Lack of Housing Supply Creates Slower Sales
The National Association of Realtors (NAR) recently released the results of their Existing Home Sales Report. Despite the fact that properties are selling faster than they have at any other time since July of 2013, existing home sales declined 3.3% from March.
NAR’s Chief Economist Lawrence Yun explained the main reason for the slowdown: “April’s setback is the result of lagging supply relative to demand and the upward pressure it’s putting on prices.”
One major news organization actually used this headline about the decline: Existing home sales crater in April, falling 3.3%
They certainly haven’t cratered! April marked the second month in a row that the annual sales pace remained above the five million mark (5.04 million). Year-over-year sales have increased for seven consecutive months and are still 6.1% above a year ago.
Every month, SentriLock, LLC provides NAR Research with data on the number of homes shown to potential buyers. This data is referred to as ‘Foot Traffic’ and is a great predictor of future sales and buyer demand. In April, buyer demand remained at the same level experienced in March.
So why did sales go down?
Buyers who are ready and willing to make a purchase are entering a market where their dream house may not have been listed yet. They can’t find it! Or if they find it, it happens to catch the eye of other buyers and an ‘auction like environment’ begins. Multiple offers and bidding wars are back with a vengeance, in Long Beach and many other parts of the country.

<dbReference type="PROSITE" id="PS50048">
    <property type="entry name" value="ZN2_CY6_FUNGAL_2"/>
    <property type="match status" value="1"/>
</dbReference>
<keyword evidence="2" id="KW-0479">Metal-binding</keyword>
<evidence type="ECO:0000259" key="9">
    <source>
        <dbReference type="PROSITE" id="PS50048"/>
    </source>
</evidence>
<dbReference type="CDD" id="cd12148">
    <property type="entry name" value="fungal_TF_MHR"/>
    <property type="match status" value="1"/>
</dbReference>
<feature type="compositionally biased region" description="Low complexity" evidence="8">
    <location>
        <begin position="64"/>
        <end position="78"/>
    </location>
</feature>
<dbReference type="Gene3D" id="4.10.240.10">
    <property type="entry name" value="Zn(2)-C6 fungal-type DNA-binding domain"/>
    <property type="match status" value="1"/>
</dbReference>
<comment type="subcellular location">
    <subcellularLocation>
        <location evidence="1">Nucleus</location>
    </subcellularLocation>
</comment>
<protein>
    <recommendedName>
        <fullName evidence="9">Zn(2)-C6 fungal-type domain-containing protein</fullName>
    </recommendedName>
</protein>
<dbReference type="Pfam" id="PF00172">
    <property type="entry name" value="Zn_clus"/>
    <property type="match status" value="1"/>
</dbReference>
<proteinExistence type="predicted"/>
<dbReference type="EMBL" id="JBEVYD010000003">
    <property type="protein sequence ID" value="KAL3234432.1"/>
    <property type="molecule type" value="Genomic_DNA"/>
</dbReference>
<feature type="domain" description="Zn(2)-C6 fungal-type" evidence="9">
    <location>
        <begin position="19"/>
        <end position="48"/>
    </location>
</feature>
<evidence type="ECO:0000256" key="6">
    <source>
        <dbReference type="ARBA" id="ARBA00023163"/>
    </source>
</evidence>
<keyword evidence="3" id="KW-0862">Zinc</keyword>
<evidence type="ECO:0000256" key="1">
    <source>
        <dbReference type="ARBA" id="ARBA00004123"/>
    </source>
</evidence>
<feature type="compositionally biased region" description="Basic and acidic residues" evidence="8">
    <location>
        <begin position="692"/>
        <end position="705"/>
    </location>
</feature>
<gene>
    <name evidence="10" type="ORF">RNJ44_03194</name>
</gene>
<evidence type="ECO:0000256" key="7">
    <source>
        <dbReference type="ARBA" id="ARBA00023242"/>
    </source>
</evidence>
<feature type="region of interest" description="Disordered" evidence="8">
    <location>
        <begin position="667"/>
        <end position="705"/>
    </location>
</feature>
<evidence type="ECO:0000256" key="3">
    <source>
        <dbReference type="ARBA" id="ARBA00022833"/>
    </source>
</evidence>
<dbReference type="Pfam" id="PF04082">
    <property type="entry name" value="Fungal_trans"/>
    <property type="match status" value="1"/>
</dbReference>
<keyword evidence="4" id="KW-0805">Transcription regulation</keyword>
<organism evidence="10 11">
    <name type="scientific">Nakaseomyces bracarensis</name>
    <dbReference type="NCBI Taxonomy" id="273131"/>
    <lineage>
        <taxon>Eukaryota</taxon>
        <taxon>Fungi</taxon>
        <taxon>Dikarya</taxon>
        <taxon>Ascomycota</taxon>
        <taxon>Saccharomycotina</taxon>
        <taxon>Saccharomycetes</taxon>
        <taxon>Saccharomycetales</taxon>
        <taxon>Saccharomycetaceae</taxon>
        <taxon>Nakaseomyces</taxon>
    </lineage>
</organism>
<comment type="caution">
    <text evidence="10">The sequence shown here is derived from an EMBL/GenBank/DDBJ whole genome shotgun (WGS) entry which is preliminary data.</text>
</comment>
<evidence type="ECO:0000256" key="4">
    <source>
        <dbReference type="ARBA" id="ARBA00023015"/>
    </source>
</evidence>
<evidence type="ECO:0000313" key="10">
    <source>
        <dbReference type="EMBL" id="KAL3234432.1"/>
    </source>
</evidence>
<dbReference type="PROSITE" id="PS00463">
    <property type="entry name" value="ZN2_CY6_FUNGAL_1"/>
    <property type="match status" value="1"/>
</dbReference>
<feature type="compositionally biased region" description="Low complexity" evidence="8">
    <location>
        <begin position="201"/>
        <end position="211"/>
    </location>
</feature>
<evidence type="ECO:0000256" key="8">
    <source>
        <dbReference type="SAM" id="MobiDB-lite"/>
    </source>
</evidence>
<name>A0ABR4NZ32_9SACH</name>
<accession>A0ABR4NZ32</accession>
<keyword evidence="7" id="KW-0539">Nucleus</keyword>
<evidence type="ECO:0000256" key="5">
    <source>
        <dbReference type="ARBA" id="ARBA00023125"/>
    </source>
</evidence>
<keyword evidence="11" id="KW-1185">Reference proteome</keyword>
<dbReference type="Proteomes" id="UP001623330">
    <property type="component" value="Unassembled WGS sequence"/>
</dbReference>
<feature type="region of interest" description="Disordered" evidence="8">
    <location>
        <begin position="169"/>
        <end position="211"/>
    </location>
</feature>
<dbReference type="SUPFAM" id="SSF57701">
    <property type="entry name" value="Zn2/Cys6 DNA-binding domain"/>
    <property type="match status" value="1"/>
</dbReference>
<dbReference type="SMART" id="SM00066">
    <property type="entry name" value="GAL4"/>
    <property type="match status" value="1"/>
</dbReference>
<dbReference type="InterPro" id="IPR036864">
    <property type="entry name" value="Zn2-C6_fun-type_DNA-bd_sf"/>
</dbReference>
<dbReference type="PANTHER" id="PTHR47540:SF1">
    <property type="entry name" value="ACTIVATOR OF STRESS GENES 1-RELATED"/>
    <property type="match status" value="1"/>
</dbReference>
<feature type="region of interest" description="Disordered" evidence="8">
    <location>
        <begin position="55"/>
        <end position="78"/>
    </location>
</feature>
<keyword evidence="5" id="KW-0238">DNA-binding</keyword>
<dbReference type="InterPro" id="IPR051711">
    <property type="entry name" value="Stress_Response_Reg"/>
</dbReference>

“Housing inventory declined from last year and supply in many markets is very tight, which in turn is leading to bidding wars, faster price growth and properties selling at a quicker pace,” says Yun. “To put it in perspective, roughly 40 percent of properties sold last month went at or above asking price, the highest since NAR began tracking this monthly data in December 2012.”
The median home price of existing homes sold in April was $219,400, which is 8.9% higher than last year, and marks the 38th consecutive month of year-over-year price gains.
So how do you make sense of everything that’s going on in the housing market when there are so many conflicting headlines on the same report?
“The bottom line is this: don’t make decisions based on newspaper articles. Read the actual press release, including the methodology, and make sure the results jive with other data points and qualitative feedback you receive.”
If you are one of the many homeowners out there realizing that now may be the time to list your home for sale, or one of the many renters debating a purchase, let’s get together and talk about what’s really going on in the market!